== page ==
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From the Pastor's Desk

This week I was in Rome, Italy. It was a visit meant to be a bit of post-Christmas decompression time. While there, I had the opportunity to celebrate Mass at the tomb of Saint Peter, underneath the high altar at Saint Peter’s Basilica at the Vatican. I also had the opportunity to celebrate a Mass at the jail cell of Saint Paul, the Apostle. They were amazingly enriching experiences that underscored the historical nature of the Church, its foundational story, its “key” proponents and their undeterred apostolic witness to the Christian faith. Being again in the Eternal City was a tremendous grace, even as it was renewing to my own journey with Jesus. I have long been a fan of pilgrimage travel, or personal spiritual travel, and retreats, as ways to awaken and strengthen Gospel faith in our day to day lives. It was a special joy to be able to do this on my own, a personal retreat, in the context of some relaxing days. Thank the Lord for frequent flyer miles! They made this spiritual adventure within my grasp.

The Gospel this weekend quotes Jesus as saying, “Come and see.” It is the Lord’s constant calling to us, offered repeatedly, that we draw near, look for him, seek him out, converse with him, and allow him to be part of our lives. Surprisingly, this is not as common as you might think. Just because we are born into a Catholic household, just because we are baptized as infants, just because have received our First Holy Communion way back in the second grade, does not mean that we are a fully mature, fully evangelized, mature, adult Catholic. Our faith needs to intensify itself through cultivation, study, prayer, devotion, and personal initiative. To accept the Lord’s personal invitation to “come and see” is to personalize our walk with Christ, to allow our lives to find their home in his, to welcome the opportunity for the new evangelization (or the dynamic or re-evangelization) to take hold of our longing souls, giving them a fresh spiritual stimulus of energy, growth, and new life.

Years ago, when I was a high school teacher of theology, I remember teaching my freshmen students about the importance of growing up, not just physically, not just intellectually, but also spiritually. We often begin our Catholic journey with an “inherited faith” or a cultural faith given us by our parents. At this stage (often called childhood faith) we might conclude that “I believe in Jesus because my parents do.” We might also say that “I go to church because that is what my family does.” As we grow up, however, this family faith is challenged and stretched to become a “group faith.” There is a certain comfort and security for adolescents in doing what their friends do, perhaps doing what the group is doing. At this stage we might say, “I believe in Jesus, I go to church, because that is what everyone else is doing.” The adolescent faith is a faith in transition. It will never be comfortable believing just because everyone else does. It longs for an even higher level. This is what we call “personal faith.” It’s when we freely choose to “come and see” and believe. It’s when, from the depth of our inner core, we decided to say, “I believe because I choose to believe, because I want to believe; I believe in Jesus because my faith in him reflects my personal commitment and choice, the fundamental option of my soul to believe and follow him. This final stage of personal faith does not come without struggle, but it must be our ultimate goal. We must grow up in the faith, just as we grow up in every other facet of our lives.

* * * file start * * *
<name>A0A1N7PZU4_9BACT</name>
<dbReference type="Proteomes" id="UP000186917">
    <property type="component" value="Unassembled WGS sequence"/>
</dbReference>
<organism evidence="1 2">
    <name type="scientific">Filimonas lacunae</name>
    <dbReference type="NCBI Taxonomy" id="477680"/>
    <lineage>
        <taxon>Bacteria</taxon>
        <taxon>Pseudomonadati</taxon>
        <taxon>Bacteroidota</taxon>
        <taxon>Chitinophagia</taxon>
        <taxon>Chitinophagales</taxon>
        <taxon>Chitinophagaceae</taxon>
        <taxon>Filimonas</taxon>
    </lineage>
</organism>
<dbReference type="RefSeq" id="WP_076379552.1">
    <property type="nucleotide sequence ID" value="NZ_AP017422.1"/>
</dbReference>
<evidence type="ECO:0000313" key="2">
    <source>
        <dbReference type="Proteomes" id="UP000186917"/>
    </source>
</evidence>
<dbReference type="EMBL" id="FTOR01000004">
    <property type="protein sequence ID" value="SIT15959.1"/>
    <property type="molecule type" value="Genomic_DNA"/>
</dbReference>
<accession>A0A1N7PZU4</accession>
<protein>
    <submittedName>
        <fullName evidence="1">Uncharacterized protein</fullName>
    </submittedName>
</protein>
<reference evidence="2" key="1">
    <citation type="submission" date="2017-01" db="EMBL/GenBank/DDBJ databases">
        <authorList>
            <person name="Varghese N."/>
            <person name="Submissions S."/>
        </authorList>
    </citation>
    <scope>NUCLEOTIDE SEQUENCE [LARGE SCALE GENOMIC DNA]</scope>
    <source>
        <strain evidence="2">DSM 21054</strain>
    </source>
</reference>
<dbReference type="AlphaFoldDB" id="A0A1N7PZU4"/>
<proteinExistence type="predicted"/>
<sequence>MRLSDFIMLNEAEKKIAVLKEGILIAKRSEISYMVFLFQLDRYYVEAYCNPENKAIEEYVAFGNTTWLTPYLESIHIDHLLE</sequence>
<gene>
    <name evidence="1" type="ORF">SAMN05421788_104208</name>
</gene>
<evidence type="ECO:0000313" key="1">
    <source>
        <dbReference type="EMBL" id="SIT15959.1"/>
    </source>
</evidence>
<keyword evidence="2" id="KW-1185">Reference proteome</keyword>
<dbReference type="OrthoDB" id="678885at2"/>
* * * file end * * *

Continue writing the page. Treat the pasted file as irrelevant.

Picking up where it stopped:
May this New Year give us wonderful opportunities to renew our own personal journey with Jesus. May we do, with initiative and resolve, whatever it takes to awaken and strengthen our Gospel faith in him who is our life. After all, he constantly challenges us, “come and see.” Do we have the courage to accept his invitation?

Father Davis